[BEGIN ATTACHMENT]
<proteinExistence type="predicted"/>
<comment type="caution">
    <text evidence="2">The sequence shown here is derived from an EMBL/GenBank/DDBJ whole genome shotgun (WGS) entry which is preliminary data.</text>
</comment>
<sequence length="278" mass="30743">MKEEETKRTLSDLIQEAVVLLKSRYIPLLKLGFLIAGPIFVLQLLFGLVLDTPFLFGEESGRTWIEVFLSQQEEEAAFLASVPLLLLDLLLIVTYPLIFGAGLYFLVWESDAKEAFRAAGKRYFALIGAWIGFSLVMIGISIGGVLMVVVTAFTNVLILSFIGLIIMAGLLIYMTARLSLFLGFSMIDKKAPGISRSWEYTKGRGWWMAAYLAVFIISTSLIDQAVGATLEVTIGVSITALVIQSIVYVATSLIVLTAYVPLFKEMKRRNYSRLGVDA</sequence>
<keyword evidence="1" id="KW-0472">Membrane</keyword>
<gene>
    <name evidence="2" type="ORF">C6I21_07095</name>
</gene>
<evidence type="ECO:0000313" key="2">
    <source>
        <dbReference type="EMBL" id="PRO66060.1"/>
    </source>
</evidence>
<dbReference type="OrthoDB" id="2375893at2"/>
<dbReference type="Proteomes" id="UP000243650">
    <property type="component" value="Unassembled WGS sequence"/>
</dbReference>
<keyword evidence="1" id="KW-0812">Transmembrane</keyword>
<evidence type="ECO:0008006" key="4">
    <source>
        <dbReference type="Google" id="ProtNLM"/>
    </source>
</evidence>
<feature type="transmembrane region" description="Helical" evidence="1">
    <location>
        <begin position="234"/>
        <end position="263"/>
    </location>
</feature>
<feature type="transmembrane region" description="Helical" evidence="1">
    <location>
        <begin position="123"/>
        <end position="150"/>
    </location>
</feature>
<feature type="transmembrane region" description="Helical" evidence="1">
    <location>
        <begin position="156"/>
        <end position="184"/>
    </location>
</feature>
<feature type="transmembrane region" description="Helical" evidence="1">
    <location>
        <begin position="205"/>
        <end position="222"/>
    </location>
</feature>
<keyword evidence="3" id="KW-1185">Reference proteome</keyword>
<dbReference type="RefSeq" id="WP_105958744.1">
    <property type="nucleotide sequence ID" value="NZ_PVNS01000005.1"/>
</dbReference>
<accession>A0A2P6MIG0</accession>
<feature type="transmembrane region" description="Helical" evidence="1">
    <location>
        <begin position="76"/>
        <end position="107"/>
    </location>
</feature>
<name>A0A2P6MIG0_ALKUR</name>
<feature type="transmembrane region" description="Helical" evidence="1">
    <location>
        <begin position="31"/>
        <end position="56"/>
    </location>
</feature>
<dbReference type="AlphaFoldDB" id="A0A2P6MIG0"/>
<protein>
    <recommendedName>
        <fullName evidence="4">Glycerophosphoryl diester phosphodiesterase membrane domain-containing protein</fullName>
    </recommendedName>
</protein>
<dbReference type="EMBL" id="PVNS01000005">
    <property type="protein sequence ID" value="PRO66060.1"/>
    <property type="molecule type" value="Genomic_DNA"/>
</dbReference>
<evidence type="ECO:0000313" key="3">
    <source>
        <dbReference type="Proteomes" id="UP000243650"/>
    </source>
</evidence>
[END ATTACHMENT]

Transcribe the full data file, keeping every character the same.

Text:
<proteinExistence type="predicted"/>
<comment type="caution">
    <text evidence="2">The sequence shown here is derived from an EMBL/GenBank/DDBJ whole genome shotgun (WGS) entry which is preliminary data.</text>
</comment>
<sequence length="278" mass="30743">MKEEETKRTLSDLIQEAVVLLKSRYIPLLKLGFLIAGPIFVLQLLFGLVLDTPFLFGEESGRTWIEVFLSQQEEEAAFLASVPLLLLDLLLIVTYPLIFGAGLYFLVWESDAKEAFRAAGKRYFALIGAWIGFSLVMIGISIGGVLMVVVTAFTNVLILSFIGLIIMAGLLIYMTARLSLFLGFSMIDKKAPGISRSWEYTKGRGWWMAAYLAVFIISTSLIDQAVGATLEVTIGVSITALVIQSIVYVATSLIVLTAYVPLFKEMKRRNYSRLGVDA</sequence>
<keyword evidence="1" id="KW-0472">Membrane</keyword>
<gene>
    <name evidence="2" type="ORF">C6I21_07095</name>
</gene>
<evidence type="ECO:0000313" key="2">
    <source>
        <dbReference type="EMBL" id="PRO66060.1"/>
    </source>
</evidence>
<dbReference type="OrthoDB" id="2375893at2"/>
<dbReference type="Proteomes" id="UP000243650">
    <property type="component" value="Unassembled WGS sequence"/>
</dbReference>
<keyword evidence="1" id="KW-0812">Transmembrane</keyword>
<evidence type="ECO:0008006" key="4">
    <source>
        <dbReference type="Google" id="ProtNLM"/>
    </source>
</evidence>
<feature type="transmembrane region" description="Helical" evidence="1">
    <location>
        <begin position="234"/>
        <end position="263"/>
    </location>
</feature>
<feature type="transmembrane region" description="Helical" evidence="1">
    <location>
        <begin position="123"/>
        <end position="150"/>
    </location>
</feature>
<feature type="transmembrane region" description="Helical" evidence="1">
    <location>
        <begin position="156"/>
        <end position="184"/>
    </location>
</feature>
<feature type="transmembrane region" description="Helical" evidence="1">
    <location>
        <begin position="205"/>
        <end position="222"/>
    </location>
</feature>
<keyword evidence="3" id="KW-1185">Reference proteome</keyword>
<dbReference type="RefSeq" id="WP_105958744.1">
    <property type="nucleotide sequence ID" value="NZ_PVNS01000005.1"/>
</dbReference>
<accession>A0A2P6MIG0</accession>
<feature type="transmembrane region" description="Helical" evidence="1">
    <location>
        <begin position="76"/>
        <end position="107"/>
    </location>
</feature>
<name>A0A2P6MIG0_ALKUR</name>
<feature type="transmembrane region" description="Helical" evidence="1">
    <location>
        <begin position="31"/>
        <end position="56"/>
    </location>
</feature>
<dbReference type="AlphaFoldDB" id="A0A2P6MIG0"/>
<protein>
    <recommendedName>
        <fullName evidence="4">Glycerophosphoryl diester phosphodiesterase membrane domain-containing protein</fullName>
    </recommendedName>
</protein>
<dbReference type="EMBL" id="PVNS01000005">
    <property type="protein sequence ID" value="PRO66060.1"/>
    <property type="molecule type" value="Genomic_DNA"/>
</dbReference>
<evidence type="ECO:0000313" key="3">
    <source>
        <dbReference type="Proteomes" id="UP000243650"/>
    </source>
</evidence>